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A balloon is half filled with water at sea level ($P = \pu{1 atm}$, $T = \pu{298K}$) such that the partial pressure of water is $\pu{24 mmHg}$. It is then submerged to a point where $P = \pu{2 atm}, T = \pu{298K}$. What will be the vapor pressure of water at that point?

My first instinct is to find the mole fraction of water in the balloon. Using Dalton's law,

$P_{total} = P_{\ce{H2O}} + P_{\mathrm{atm}} = 24 + 760 = \pu{784 mmHg}$

$P_{\ce{H2O}} = X_{\ce{H2O}}\,P_{total}$

Solving for $X_{\ce{H2O}}$, I get $24/784$. Then I use that to find the new partial pressure at the new depth, $(24/784)\cdot 1520$. But the answer seems to be that the partial pressure of water remains constant. Can someone explain why the partial pressure will be constant?

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Excellent question. On the one hand, the vapor pressure of water (or any other volatile liquid) is a function of the temperature alone, but on the other, if you assume that the mole fraction is constant you find that the vapor pressure of the water changes even though the temperature is constant.

The short answer

The water vapor pressure stays constant because as the pressure in the balloon increases, the mole fraction of the water reduces proportionally to maintain the equilibrium it has established.


The longer answer

Let's dig into the former approach I mentioned in the introduction first. We can begin with the Clausius-Clapeyron relationship.

The Clausius-Clapeyron relationship (often is simplified to):

$$\ln \left(P_{vapor}\right) = -\frac{L}{R}\left(\frac{1}{T}\right) + C$$

Where $L$ and $C$ are constants and $R$ is the ideal gas constant.

Using this model, we would expect the vapor pressure of the water to remain constant and therefore the mole fraction of water in the gas phase to decrease.

Dalton's law tells us: $$X_{water}=\frac{n_{water}}{n_{tot}} = \frac{P_{water}}{P_{tot}}$$

Using this expression we can see that, as the total pressure of the gas increases and the vapor pressure of the water stays constant, the mole fraction of water in the gas phase must go down. If we assume, as a first approximation, that the total number of gas molecules in the gas phase is constant, then a reduction in mole fraction can only be accomplished by some of the molecules of water in the gas phase being reabsorbed into the liquid water phase. This consequence is in agreement with the Le Chatelier principle prediction. A decrease in volume available to the water molecules will shift the equilibrium below to the left:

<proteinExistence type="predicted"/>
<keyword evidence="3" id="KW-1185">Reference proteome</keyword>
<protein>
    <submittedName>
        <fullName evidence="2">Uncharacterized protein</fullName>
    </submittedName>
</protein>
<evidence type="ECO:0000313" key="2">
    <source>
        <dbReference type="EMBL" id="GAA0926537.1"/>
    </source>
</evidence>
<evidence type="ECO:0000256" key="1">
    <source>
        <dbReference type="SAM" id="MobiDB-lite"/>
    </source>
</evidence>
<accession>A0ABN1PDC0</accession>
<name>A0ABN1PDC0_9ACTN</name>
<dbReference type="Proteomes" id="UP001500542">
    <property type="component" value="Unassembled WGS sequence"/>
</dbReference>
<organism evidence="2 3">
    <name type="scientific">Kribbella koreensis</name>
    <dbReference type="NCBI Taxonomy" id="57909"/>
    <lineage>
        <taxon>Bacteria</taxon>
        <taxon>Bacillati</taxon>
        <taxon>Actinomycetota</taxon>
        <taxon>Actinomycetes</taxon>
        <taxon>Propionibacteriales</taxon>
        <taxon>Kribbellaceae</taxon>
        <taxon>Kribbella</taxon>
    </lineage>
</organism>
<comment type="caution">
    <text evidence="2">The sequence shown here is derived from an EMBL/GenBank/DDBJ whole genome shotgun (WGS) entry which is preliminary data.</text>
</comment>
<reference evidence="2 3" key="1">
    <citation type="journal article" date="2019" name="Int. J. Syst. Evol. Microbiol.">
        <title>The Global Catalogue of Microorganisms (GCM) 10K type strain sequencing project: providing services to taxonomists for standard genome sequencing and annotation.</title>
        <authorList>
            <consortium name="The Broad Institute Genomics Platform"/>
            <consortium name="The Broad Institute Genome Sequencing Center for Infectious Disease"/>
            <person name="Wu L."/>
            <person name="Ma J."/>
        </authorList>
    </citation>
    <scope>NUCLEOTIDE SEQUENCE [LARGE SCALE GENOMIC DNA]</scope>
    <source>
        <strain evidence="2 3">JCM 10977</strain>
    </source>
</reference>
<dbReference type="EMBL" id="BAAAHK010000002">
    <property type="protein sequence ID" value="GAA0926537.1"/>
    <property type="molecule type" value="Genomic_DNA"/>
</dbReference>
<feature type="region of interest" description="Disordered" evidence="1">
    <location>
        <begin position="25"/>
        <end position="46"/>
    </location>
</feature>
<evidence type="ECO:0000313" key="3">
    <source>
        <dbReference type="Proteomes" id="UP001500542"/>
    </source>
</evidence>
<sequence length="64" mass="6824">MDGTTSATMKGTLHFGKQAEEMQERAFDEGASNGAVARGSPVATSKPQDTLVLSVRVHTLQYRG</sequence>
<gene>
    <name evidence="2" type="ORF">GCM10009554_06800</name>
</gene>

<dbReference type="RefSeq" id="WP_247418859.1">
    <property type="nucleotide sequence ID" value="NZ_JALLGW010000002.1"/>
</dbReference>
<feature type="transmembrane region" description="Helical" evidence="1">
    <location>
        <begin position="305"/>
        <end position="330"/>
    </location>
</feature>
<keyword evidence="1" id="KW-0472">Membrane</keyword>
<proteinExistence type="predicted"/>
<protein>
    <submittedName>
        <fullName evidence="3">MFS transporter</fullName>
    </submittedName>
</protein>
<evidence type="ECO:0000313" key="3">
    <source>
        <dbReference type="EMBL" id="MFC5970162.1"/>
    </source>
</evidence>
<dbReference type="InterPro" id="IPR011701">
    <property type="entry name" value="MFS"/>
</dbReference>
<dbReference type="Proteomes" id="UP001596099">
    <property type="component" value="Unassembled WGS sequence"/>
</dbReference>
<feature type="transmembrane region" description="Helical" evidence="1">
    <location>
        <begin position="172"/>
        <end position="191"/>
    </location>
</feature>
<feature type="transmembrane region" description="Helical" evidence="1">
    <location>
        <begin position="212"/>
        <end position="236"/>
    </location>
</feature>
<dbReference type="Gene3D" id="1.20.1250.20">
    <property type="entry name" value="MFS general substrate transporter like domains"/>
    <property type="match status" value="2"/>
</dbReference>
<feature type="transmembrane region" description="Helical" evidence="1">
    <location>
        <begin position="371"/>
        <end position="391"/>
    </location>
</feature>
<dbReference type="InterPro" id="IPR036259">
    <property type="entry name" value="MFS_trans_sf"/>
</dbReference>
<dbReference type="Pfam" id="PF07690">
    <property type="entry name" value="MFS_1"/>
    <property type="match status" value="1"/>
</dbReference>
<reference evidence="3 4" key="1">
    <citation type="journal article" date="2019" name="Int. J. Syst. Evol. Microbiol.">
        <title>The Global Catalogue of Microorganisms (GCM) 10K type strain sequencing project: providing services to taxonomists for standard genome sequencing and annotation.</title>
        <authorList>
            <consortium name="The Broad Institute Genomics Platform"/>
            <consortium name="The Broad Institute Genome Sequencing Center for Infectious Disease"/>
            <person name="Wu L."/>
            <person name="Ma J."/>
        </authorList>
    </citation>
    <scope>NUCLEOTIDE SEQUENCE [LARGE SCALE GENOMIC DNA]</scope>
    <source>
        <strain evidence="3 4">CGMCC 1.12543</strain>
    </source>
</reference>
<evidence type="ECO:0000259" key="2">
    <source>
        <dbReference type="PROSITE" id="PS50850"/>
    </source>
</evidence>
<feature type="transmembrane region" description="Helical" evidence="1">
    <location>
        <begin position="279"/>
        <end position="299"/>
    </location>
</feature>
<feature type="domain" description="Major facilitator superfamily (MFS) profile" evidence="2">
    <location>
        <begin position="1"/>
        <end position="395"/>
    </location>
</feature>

$$H_2O\,(l) \rightleftharpoons H_2O\,(g)$$

Thank you for such a rich question! How interesting that there are so many topics it relates too! Excellent!


Other thoughts

  • When we calculate the initial pressure of the other gases in the volume, we should use:

$$P_{tot} = P_{water} + P_{all\,other\,gas}$$

$$P_{tot} = P_{external} = 760\,mm\,Hg$$

$$P_{all\,other\,gas} = P_{tot} - P_{water} = 760\,mm\,Hg - 24\,mm\,Hg = 736\,mm \,Hg$$

  • The dissolved gas in the water in the balloon will also increase at higher pressures. How will this affect our calculations?
  • We have not considered energy concepts explicitly in this argument about the pressures being equal (in the first bullet above), but we could have considered the elastic energy stored in the bonds of the balloon. How could we include this to get a better estimate of the pressure of the other gases in the balloon?
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  • $\begingroup$ +1 for this terrific answer! And welcome to chemistry.SE :) $\endgroup$ – Michiel May 19 '13 at 16:33
  • $\begingroup$ Thanks michielm! I am so excited that this resource is available to the chemistry community! :) $\endgroup$ – Harvey Ryan Johnson May 19 '13 at 17:52

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